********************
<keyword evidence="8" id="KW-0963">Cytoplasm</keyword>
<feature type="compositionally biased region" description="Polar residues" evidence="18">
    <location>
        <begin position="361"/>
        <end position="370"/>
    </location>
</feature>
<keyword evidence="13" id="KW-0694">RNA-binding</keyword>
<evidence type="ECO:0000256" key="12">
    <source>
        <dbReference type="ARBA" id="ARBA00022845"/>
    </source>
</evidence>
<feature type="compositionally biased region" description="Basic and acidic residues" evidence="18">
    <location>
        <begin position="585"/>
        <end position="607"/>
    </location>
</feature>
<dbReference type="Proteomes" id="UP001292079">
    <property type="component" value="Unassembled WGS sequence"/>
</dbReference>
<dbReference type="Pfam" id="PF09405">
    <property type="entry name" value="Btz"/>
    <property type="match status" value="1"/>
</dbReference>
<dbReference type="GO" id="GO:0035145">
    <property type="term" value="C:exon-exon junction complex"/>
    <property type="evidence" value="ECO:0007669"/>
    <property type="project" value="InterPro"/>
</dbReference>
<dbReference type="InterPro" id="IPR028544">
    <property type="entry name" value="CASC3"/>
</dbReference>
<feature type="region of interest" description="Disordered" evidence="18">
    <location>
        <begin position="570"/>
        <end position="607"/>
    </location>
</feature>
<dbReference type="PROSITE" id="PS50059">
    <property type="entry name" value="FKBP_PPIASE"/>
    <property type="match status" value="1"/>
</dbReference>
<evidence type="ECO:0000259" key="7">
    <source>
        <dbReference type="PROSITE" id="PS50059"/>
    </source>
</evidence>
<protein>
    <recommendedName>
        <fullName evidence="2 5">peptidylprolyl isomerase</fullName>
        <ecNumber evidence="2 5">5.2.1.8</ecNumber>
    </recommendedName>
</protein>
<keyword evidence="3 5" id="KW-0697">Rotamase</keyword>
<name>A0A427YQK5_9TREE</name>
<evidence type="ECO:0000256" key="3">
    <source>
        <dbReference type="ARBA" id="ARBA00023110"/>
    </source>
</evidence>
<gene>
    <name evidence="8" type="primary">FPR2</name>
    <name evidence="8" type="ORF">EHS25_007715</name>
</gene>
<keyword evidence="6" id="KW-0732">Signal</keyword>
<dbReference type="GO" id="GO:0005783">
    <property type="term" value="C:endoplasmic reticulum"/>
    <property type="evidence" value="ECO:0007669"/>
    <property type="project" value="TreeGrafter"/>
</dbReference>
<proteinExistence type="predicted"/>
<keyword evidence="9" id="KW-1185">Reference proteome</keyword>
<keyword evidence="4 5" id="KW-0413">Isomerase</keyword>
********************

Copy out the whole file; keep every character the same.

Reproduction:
<keyword evidence="8" id="KW-0963">Cytoplasm</keyword>
<feature type="compositionally biased region" description="Polar residues" evidence="18">
    <location>
        <begin position="361"/>
        <end position="370"/>
    </location>
</feature>
<keyword evidence="13" id="KW-0694">RNA-binding</keyword>
<evidence type="ECO:0000256" key="12">
    <source>
        <dbReference type="ARBA" id="ARBA00022845"/>
    </source>
</evidence>
<feature type="compositionally biased region" description="Basic and acidic residues" evidence="18">
    <location>
        <begin position="585"/>
        <end position="607"/>
    </location>
</feature>
<dbReference type="Proteomes" id="UP001292079">
    <property type="component" value="Unassembled WGS sequence"/>
</dbReference>
<dbReference type="Pfam" id="PF09405">
    <property type="entry name" value="Btz"/>
    <property type="match status" value="1"/>
</dbReference>
<dbReference type="GO" id="GO:0035145">
    <property type="term" value="C:exon-exon junction complex"/>
    <property type="evidence" value="ECO:0007669"/>
    <property type="project" value="InterPro"/>
</dbReference>
<dbReference type="InterPro" id="IPR028544">
    <property type="entry name" value="CASC3"/>
</dbReference>
<feature type="region of interest" description="Disordered" evidence="18">
    <location>
        <begin position="570"/>
        <end position="607"/>
    </location>
</feature>
<dbReference type="PROSITE" id="PS50059">
    <property type="entry name" value="FKBP_PPIASE"/>
    <property type="match status" value="1"/>
</dbReference>
<evidence type="ECO:0000259" key="7">
    <source>
        <dbReference type="PROSITE" id="PS50059"/>
    </source>
</evidence>
<protein>
    <recommendedName>
        <fullName evidence="2 5">peptidylprolyl isomerase</fullName>
        <ecNumber evidence="2 5">5.2.1.8</ecNumber>
    </recommendedName>
</protein>
<keyword evidence="3 5" id="KW-0697">Rotamase</keyword>
<name>A0A427YQK5_9TREE</name>
<evidence type="ECO:0000256" key="3">
    <source>
        <dbReference type="ARBA" id="ARBA00023110"/>
    </source>
</evidence>
<gene>
    <name evidence="8" type="primary">FPR2</name>
    <name evidence="8" type="ORF">EHS25_007715</name>
</gene>
<keyword evidence="6" id="KW-0732">Signal</keyword>
<dbReference type="GO" id="GO:0005783">
    <property type="term" value="C:endoplasmic reticulum"/>
    <property type="evidence" value="ECO:0007669"/>
    <property type="project" value="TreeGrafter"/>
</dbReference>
<proteinExistence type="predicted"/>
<keyword evidence="9" id="KW-1185">Reference proteome</keyword>
<keyword evidence="4 5" id="KW-0413">Isomerase</keyword>